President-elect Donald Trump walks through the lobby of The New...

President-elect Donald Trump walks through the lobby of The New York Times following a meeting with editors at the newspaper on Tuesday, Nov. 22, 2016, in Manhattan. Credit: Getty Images / Spencer Platt

Those who truly wish to take President-elect Donald Trump at his word also may wish to find out which of his words to take him at.

Other people can’t read his mind. They only hear the words, and watch the actions, and try to divine their meaning.

Yes, politicians’ statements are perishable. Politicians change courses and postures. Voters know this, including backers of the 70-year-old Republican who like him because he isn’t a politician and tells it like it is.

Trump’s latest hedging and shifting might not stand out as sharply, though, if his campaign language had not been so personal, acrid and over-the-top, month after month.

Back in March he tweeted about South Carolina’s governor, “The people of South Carolina are embarrassed by Nikki Haley!” He called her stance on immigration “weak.” Right-wing Trump-touter Ann Coulter even suggested Haley be deported.

A daughter of Indian immigrants, Haley warned against the “angriest voices” among Republicans and supported Marco Rubio and Ted Cruz before saying she’d vote for Trump.

Now Trump has picked her as UN ambassador.

Back in 2012, Trump declared that “the concept of global warming was created by and for the Chinese in order to make U.S. manufacturing noncompetitive.” He later sought to call it a joke. On Tuesday, he told the New York Times there is “some connectivity” between human behavior and climate change.

In May, he pledged to “cancel” the Paris accords meant to fight the phenomenon. On Tuesday, he told the Times he’s keeping an “open mind” on whether to do so. Would he have said the same thing in a meeting with editors of the more environmentally skeptical Breitbart or Fox News? We can guess, but only he can say for sure.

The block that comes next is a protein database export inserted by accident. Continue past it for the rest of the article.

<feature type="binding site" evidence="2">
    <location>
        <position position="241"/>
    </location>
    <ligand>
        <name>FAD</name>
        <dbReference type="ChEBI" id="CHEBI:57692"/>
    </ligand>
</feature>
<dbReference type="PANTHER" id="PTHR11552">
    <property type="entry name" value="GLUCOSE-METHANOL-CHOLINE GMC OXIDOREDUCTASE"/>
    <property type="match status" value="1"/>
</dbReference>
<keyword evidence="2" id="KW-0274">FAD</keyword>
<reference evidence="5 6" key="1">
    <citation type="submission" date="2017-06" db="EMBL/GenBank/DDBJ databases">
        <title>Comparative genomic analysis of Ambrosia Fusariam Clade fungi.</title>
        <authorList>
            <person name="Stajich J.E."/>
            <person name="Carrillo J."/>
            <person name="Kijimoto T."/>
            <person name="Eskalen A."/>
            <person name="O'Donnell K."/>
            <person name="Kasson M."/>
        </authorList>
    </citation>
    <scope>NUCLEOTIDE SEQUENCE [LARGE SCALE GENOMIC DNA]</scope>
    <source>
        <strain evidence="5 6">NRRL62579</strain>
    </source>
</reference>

In February, he struck a visceral chord by saying that if elected president, “I’d bring back a hell of a lot worse than waterboarding.” But this week he told his audience at the Times he was “impressed” when Ret. Marine Corps Gen. James Mattis told him torture is ineffective.

The Clintons have long been a hot-and-cold preoccupation for Trump, who gave their campaigns and foundation money and even chatted with the ex-president on the phone in May 2015.

Back in 2008, he said: “ … I think Bill Clinton was a great president. A lot of people hated him because they were jealous as hell. Hillary Clinton is a great woman and a good woman.”

But in 2016, Trump said of Hillary Clinton, then his Democratic opponent: “She has tremendous hate in her heart. Bill Clinton was abusive to women; HC attacked those same women ... She is as crooked as they come.”

And barely two weeks after he was elected, Trump said: “I don’t want to hurt the Clintons, I really don’t. She went through a lot and suffered greatly in many different ways.”

Hours earlier his aide Kellyanne Conway said he “doesn’t wish to pursue these charges” of wrongdoing and would expect other Republicans to listen.

Are his shifts to be praised as broad-minded reconciliation? Criticized as knee-jerk moves? As his backers seem to insist, they can only consider the words and deeds as they become relevant and see what the man and his administration actually do in the months ahead.

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